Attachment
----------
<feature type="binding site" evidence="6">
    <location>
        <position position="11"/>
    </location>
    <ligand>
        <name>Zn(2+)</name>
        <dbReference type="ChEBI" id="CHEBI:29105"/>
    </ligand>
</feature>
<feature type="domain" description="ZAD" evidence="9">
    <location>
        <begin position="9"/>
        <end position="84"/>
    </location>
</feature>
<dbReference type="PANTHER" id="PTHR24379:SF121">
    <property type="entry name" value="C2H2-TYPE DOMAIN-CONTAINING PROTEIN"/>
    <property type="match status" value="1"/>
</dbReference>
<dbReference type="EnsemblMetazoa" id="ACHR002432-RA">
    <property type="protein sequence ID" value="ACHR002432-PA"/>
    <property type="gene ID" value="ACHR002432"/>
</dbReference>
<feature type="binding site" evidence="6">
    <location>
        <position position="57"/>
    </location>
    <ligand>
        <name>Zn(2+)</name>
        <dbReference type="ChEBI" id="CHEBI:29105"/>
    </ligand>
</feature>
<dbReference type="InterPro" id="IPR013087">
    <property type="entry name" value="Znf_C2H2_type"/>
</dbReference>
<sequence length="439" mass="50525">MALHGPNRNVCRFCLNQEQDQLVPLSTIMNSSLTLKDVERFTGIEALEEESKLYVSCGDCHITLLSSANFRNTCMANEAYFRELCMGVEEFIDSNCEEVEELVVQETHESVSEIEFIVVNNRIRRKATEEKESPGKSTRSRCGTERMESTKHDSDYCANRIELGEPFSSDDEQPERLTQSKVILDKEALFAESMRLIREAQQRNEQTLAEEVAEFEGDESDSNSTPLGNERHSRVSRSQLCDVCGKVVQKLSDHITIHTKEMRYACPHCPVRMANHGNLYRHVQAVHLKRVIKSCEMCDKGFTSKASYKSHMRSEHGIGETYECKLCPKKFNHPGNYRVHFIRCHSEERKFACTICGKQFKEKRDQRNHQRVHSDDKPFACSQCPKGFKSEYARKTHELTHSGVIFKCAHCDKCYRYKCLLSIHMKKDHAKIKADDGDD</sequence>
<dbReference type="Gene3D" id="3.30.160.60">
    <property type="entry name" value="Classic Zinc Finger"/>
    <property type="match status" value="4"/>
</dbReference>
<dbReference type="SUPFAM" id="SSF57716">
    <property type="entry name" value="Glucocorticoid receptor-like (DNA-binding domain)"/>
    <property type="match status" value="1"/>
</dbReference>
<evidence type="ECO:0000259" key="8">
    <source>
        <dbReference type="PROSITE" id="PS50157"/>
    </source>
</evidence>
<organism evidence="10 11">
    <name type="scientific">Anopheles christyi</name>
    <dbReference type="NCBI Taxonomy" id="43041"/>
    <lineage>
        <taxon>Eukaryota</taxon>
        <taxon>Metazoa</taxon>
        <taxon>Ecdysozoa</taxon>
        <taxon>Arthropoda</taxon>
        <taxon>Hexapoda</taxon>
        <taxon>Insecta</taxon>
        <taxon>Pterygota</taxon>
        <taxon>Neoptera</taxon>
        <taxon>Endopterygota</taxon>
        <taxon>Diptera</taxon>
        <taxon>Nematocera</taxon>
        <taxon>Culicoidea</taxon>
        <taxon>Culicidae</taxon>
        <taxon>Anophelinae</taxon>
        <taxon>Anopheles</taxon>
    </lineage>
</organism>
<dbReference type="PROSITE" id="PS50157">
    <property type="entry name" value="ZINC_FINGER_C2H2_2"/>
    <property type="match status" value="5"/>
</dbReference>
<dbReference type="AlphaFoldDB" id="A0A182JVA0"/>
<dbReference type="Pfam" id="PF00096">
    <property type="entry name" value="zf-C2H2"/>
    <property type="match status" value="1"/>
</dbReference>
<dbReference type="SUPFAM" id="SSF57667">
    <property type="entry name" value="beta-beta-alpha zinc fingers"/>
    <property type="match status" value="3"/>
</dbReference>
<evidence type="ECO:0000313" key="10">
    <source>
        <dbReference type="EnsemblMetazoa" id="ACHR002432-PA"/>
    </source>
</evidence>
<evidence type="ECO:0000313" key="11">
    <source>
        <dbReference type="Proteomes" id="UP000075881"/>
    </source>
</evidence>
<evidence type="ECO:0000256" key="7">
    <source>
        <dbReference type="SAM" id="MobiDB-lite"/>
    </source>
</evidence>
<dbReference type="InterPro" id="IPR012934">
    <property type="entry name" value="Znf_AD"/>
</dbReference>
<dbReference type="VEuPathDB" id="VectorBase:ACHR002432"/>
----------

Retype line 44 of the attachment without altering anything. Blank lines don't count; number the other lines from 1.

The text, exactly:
</dbReference>